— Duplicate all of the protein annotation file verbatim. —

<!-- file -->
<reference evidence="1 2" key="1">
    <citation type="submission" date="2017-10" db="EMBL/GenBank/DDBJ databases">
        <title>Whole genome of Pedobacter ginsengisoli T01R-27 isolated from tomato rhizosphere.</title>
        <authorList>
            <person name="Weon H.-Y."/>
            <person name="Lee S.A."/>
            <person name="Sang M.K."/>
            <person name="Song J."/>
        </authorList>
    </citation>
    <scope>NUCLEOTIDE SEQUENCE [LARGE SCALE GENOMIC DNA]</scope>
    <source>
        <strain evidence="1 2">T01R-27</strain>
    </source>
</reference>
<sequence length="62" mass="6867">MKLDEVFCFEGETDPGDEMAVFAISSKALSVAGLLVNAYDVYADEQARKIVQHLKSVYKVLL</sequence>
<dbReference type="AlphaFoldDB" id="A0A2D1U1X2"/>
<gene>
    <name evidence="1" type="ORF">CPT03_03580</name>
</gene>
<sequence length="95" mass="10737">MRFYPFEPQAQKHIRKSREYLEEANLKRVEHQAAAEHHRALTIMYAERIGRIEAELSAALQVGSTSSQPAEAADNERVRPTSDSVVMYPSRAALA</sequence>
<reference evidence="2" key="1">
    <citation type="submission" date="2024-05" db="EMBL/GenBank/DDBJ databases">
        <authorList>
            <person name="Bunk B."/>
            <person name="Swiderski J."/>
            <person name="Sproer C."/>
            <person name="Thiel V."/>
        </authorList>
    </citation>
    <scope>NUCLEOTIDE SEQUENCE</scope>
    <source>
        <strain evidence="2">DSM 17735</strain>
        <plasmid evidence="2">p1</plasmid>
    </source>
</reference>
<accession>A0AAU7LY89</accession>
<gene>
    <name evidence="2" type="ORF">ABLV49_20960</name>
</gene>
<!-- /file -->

<reference evidence="1 2" key="1">
    <citation type="submission" date="2017-10" db="EMBL/GenBank/DDBJ databases">
        <title>Whole genome of Pedobacter ginsengisoli T01R-27 isolated from tomato rhizosphere.</title>
        <authorList>
            <person name="Weon H.-Y."/>
            <person name="Lee S.A."/>
            <person name="Sang M.K."/>
            <person name="Song J."/>
        </authorList>
    </citation>
    <scope>NUCLEOTIDE SEQUENCE [LARGE SCALE GENOMIC DNA]</scope>
    <source>
        <strain evidence="1 2">T01R-27</strain>
    </source>
</reference>
<sequence length="62" mass="6867">MKLDEVFCFEGETDPGDEMAVFAISSKALSVAGLLVNAYDVYADEQARKIVQHLKSVYKVLL</sequence>
<dbReference type="AlphaFoldDB" id="A0A2D1U1X2"/>
<gene>
    <name evidence="1" type="ORF">CPT03_03580</name>
</gene>
<sequence length="95" mass="10737">MRFYPFEPQAQKHIRKSREYLEEANLKRVEHQAAAEHHRALTIMYAERIGRIEAELSAALQVGSTSSQPAEAADNERVRPTSDSVVMYPSRAALA</sequence>
<reference evidence="2" key="1">
    <citation type="submission" date="2024-05" db="EMBL/GenBank/DDBJ databases">
        <authorList>
            <person name="Bunk B."/>
            <person name="Swiderski J."/>
            <person name="Sproer C."/>
            <person name="Thiel V."/>
        </authorList>
    </citation>
    <scope>NUCLEOTIDE SEQUENCE</scope>
    <source>
        <strain evidence="2">DSM 17735</strain>
        <plasmid evidence="2">p1</plasmid>
    </source>
</reference>
<accession>A0AAU7LY89</accession>
<gene>
    <name evidence="2" type="ORF">ABLV49_20960</name>
</gene>